Wednesday, June 10, 2015

The New Skills Shortage | Study Translation at University

The Growing Demand for Translators

We are currently faced with a shortage of translators around the world because of the growing demand for skilled professionals in this field. The translation sector is not a glamorized or highly publicized space, but it was predicted that the demand for Translators and Interpreters will almost double in the U.S. between 2010 and 2020, according to the U.S. Bureau of Labor Statistics. Contrary to popular belief the majority of these jobs aren't in translating books or interpreting for the UN -- many are in manufacturing, ecommerce, travel and working with large enterprises. Jobs are well paid, with some earning six figure salaries, and the profession offers many freelancing opportunities. So how about studying Translation?

Where can you study Translation?

The number of schools and institutions where you can study this profession around the world has grown rapidly in the last 10 years. Admittedly institutions that offer degrees in Translation are harder to find than typical business or arts degrees, but no matter where you live around the world there will be a University that offers translation courses nearby. I'm not saying that it's compulsory to attain a university degree in order to obtain work in the industry, however it will help. You can get a job in the industry with an ATA-certification, but the purpose of this blog post is to highlight the options available for studying at university level.

What programs are available?

Depending on the university, you're going to find different courses. You will find Translation studies in the Arts sections, and usually in either a department of Linguistics, school of languages or at times a center for translation. One of the most reputable qualifications is available from the University of Warwick in the United Kingdom. The university offers an impressive range of Masters programs, including Translation Media and Cultural Transfer, Translation, Writing and Cultural Difference, and Translation Studies.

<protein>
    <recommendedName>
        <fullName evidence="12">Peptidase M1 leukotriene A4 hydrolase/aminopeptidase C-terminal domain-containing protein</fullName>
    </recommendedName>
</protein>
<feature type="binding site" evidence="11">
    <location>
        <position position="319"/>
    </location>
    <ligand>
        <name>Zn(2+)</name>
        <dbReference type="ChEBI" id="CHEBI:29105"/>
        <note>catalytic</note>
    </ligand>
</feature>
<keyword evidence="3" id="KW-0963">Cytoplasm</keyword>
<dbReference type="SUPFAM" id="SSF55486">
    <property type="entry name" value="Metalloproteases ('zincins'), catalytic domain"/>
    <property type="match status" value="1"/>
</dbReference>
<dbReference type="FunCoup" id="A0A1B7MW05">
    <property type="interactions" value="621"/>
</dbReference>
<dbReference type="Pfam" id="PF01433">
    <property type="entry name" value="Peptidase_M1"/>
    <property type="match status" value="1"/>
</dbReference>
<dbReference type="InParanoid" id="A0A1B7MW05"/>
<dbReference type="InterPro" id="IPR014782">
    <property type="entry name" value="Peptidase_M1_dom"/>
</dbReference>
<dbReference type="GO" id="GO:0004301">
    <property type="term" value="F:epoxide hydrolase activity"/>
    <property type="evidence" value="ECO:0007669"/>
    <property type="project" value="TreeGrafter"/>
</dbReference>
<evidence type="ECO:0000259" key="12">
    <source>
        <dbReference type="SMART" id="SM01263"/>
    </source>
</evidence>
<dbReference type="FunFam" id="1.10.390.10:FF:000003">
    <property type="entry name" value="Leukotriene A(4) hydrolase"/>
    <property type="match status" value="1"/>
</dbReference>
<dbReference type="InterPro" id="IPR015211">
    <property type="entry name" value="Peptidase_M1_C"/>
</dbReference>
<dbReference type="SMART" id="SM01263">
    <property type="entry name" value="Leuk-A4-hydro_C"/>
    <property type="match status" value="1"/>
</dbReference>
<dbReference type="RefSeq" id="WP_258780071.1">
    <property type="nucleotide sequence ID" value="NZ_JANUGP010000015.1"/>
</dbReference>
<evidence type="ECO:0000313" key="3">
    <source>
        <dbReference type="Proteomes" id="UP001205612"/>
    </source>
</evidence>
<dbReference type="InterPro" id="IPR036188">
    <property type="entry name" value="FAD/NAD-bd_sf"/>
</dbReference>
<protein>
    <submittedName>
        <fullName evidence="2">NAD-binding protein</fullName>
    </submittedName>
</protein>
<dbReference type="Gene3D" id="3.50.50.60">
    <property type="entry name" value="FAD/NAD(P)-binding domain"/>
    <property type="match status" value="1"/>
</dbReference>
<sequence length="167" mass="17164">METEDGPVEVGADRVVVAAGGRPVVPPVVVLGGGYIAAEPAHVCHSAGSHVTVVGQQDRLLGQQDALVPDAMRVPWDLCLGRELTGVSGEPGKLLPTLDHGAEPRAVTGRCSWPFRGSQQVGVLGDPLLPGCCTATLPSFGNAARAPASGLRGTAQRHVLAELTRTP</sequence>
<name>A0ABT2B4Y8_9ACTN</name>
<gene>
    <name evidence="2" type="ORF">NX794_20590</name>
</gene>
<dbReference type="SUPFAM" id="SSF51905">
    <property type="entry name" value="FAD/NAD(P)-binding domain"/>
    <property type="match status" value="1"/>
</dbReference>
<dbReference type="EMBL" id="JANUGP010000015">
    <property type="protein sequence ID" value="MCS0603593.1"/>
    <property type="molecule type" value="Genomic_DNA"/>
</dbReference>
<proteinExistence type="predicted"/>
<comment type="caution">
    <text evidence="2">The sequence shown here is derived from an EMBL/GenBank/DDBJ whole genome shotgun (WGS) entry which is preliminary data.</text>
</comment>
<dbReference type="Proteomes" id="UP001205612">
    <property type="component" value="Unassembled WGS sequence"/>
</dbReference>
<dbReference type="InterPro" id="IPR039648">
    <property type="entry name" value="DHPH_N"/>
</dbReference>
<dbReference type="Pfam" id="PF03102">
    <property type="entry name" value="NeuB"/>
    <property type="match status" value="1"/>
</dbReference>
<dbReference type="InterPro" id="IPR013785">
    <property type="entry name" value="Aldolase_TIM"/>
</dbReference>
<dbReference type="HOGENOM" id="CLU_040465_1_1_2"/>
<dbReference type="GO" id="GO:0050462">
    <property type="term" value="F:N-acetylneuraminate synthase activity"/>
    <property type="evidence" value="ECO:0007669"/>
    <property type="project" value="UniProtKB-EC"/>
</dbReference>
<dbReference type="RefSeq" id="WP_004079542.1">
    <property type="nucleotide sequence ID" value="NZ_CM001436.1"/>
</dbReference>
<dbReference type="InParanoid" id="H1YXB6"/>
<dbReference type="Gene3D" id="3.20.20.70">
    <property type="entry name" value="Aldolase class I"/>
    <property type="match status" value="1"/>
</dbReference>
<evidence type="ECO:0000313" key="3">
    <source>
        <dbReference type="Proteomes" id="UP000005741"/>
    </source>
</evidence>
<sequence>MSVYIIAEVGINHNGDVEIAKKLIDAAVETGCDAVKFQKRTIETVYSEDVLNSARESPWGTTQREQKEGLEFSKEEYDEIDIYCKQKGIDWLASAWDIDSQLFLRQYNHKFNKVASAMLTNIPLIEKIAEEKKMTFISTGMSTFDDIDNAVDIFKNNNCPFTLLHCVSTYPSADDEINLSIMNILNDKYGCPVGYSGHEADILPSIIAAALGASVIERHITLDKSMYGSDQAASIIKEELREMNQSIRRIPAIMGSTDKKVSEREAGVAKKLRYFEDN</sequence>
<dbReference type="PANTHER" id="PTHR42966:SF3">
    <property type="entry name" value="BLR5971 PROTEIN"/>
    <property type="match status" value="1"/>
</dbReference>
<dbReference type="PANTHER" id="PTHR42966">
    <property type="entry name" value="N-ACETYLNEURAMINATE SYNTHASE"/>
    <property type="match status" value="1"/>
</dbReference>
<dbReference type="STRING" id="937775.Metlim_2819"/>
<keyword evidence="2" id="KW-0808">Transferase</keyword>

At the Masters level, studies delve into deeper analysis, such as examining how translation of the same text between two different cultures can result in different interpretations and manipulations.

The difference between translation and interpreting

These two professions are both closely linked and distinctly different at the same time. For people looking into studies in translation it's important to understand the unique skill sets required of each, in order to best match themselves to the right profession. Essentially, the Interpreter translates orally and the Translator works in written text.

The Translator

The Translator needs to understand the source language, then consider cultural nuances and use all of their knowledge and resources make a clear and accurate written translation to the target language.

The Interpreter

The interpreter listens to one language and rephrases what they hear in the target language. They must do this without reference material, so they need to be great listeners that are able to process information very quickly, on the spot. Understanding the spoken content not only requires great knowledge of both languages but also the subject matter (this is especially true in translation too, where people work in specialized fields).


This is an undercover growth industry that is starting to gain serious interest from big business and investors around the world. A growing number of students are showing interest in this challenging and rewarding profession, and I hope this post helped you if you're thinking about making the move yourself.

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